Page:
Nigeria And Debt Burden


Amidst conflicting claims that Nigeria’s external debt has bloated up again after the country’s exit from Paris Club, the House of Representatives summoned the Minister of  Finance, Alhaji Mansur Mukhtar to appear before its Ad-hoc Committee on Foreign loans on 16th February, 2010 to clarify issues pertaining to Nigeria’s external debts.

Nigeria’s exit from the Paris Club debt in 2005/2006,dropped from what it used to be before the exit process commenced, the external debt profile then stood at about $35.94billion by the end of December, 2004.

Murhktar urged the House committee to disregard insinuation about the increase in the country’s debt asserting emphatically that the debt stock dropped dramatically and substantially after the country’s exit from Paris  Club (in 2005/2006) He said, “By end -December 2006, the stock was a much lower.

Amount of USB 3.54 billion. The debt stock figure by end-December ,2007 was USD 3.65 billion, by end-December, 2008 it was USD 3.72, and by end-December, 2009, it was USD 3.97 billion.”

It is  worthy to note that …. the constitution of the federal Republic of Nigeria did not specifically make provision on borrowing .However under the second schedule, section 4, item 7, of the exclusive legislative list, the National Assembly is conferred with the powers to make laws in respect of borrowing of money within or outside Nigeria. for the purpose of the federation or a state.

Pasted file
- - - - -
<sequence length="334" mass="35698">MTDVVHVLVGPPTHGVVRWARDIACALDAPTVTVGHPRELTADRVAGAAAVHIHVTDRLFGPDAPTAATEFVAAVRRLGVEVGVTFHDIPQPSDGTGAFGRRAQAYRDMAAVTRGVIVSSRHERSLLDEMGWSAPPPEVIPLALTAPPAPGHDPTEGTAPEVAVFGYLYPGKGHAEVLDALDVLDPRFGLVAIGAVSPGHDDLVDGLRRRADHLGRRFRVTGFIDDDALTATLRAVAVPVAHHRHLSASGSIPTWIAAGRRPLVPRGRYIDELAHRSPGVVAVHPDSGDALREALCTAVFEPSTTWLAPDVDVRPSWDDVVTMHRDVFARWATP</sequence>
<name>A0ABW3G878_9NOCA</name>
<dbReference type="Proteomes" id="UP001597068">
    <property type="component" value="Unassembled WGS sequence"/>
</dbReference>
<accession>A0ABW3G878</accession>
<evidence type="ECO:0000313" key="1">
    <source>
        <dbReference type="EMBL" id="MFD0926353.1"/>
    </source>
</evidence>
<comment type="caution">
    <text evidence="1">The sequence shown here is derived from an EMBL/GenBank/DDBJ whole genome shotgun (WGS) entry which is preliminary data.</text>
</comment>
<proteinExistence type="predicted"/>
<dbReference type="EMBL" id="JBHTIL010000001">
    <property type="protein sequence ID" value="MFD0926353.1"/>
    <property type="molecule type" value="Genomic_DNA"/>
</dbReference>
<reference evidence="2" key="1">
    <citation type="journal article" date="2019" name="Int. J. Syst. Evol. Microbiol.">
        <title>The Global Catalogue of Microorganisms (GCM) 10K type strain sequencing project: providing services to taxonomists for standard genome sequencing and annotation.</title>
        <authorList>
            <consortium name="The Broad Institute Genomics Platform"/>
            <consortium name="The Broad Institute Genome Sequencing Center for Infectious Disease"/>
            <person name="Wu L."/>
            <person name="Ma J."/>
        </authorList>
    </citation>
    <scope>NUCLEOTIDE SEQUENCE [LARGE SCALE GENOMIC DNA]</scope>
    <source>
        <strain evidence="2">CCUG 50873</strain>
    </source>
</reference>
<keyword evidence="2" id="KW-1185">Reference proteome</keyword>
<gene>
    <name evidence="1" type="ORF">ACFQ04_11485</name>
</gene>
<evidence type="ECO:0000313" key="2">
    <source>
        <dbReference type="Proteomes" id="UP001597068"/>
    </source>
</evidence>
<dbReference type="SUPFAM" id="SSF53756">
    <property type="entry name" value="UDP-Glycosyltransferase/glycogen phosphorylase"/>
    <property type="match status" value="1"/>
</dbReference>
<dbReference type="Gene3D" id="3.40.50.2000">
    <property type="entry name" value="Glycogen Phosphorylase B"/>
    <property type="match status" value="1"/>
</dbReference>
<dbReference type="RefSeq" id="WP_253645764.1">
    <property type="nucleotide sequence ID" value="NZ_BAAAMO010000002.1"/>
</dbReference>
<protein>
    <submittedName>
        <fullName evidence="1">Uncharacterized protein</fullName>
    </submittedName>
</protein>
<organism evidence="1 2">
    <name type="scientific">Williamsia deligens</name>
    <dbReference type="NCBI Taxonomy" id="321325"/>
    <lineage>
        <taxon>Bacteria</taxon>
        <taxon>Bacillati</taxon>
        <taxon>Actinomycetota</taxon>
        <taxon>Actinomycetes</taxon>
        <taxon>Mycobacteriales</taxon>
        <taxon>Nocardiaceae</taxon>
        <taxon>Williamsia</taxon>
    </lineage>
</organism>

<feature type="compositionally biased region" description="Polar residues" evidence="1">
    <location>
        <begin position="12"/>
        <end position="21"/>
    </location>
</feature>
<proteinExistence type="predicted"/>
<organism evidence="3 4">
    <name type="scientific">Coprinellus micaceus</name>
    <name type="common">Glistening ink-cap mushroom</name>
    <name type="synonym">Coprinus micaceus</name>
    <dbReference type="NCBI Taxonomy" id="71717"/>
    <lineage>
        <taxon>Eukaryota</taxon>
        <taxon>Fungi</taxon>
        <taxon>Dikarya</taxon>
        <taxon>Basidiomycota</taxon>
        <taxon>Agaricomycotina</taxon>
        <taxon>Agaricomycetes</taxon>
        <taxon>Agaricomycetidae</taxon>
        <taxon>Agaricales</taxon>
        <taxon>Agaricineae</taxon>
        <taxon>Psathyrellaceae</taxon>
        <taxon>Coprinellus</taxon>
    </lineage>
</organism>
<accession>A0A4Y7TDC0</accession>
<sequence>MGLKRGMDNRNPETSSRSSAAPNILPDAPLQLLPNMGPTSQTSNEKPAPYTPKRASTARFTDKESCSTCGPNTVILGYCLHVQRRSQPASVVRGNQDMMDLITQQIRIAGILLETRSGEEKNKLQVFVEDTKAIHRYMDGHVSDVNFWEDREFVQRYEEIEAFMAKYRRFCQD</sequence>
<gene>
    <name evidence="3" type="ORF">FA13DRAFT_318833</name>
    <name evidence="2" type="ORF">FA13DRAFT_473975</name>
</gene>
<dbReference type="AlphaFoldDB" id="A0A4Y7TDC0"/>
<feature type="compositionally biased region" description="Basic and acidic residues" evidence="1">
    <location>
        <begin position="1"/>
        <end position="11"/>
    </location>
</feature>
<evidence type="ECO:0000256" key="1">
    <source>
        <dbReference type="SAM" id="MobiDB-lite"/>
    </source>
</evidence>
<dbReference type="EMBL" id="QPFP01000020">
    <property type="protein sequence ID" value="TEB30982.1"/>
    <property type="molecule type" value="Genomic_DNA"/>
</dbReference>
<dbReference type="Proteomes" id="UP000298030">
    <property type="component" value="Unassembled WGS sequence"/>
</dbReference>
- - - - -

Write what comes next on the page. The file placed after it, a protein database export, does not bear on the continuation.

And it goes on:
In pursuant to this power, the National Assembly has enacted the debt management Act, 2003 and the Fiscal Responsibility Act, 2007.

 In particular, section 19 (1)and(2) of the DMO Act requires that the borrowing programme for every succeeding year be approved by the National Assembly . In compliance with this requirement, the borrowing programme for fiscal 2010 has been included as part of the 2010 appropriation bill.

 The finance minister clarifies that state governments are not allowed to borrow directly from external source. And that a state government or its agency can obtain external loans only through the federal Government. (Fiscal Responsibility Act, Section 47 (3). In accessing external loans, a government or its agency has to comply with the relevant guidelines and requirements which derives from Responsibility Act and the DMO Act. These include: the national debt management framework, the external borrowing guidelines and the sub-national borrowing guidelines. External borrowing by the federal and state governments within the borrowing programme included in the budget are still subjected to these guidelines by the Debt Management Office under the authority of the minister of finance. In essence, there is effective control to ensure compliance with the provisions of the constitution and other external laws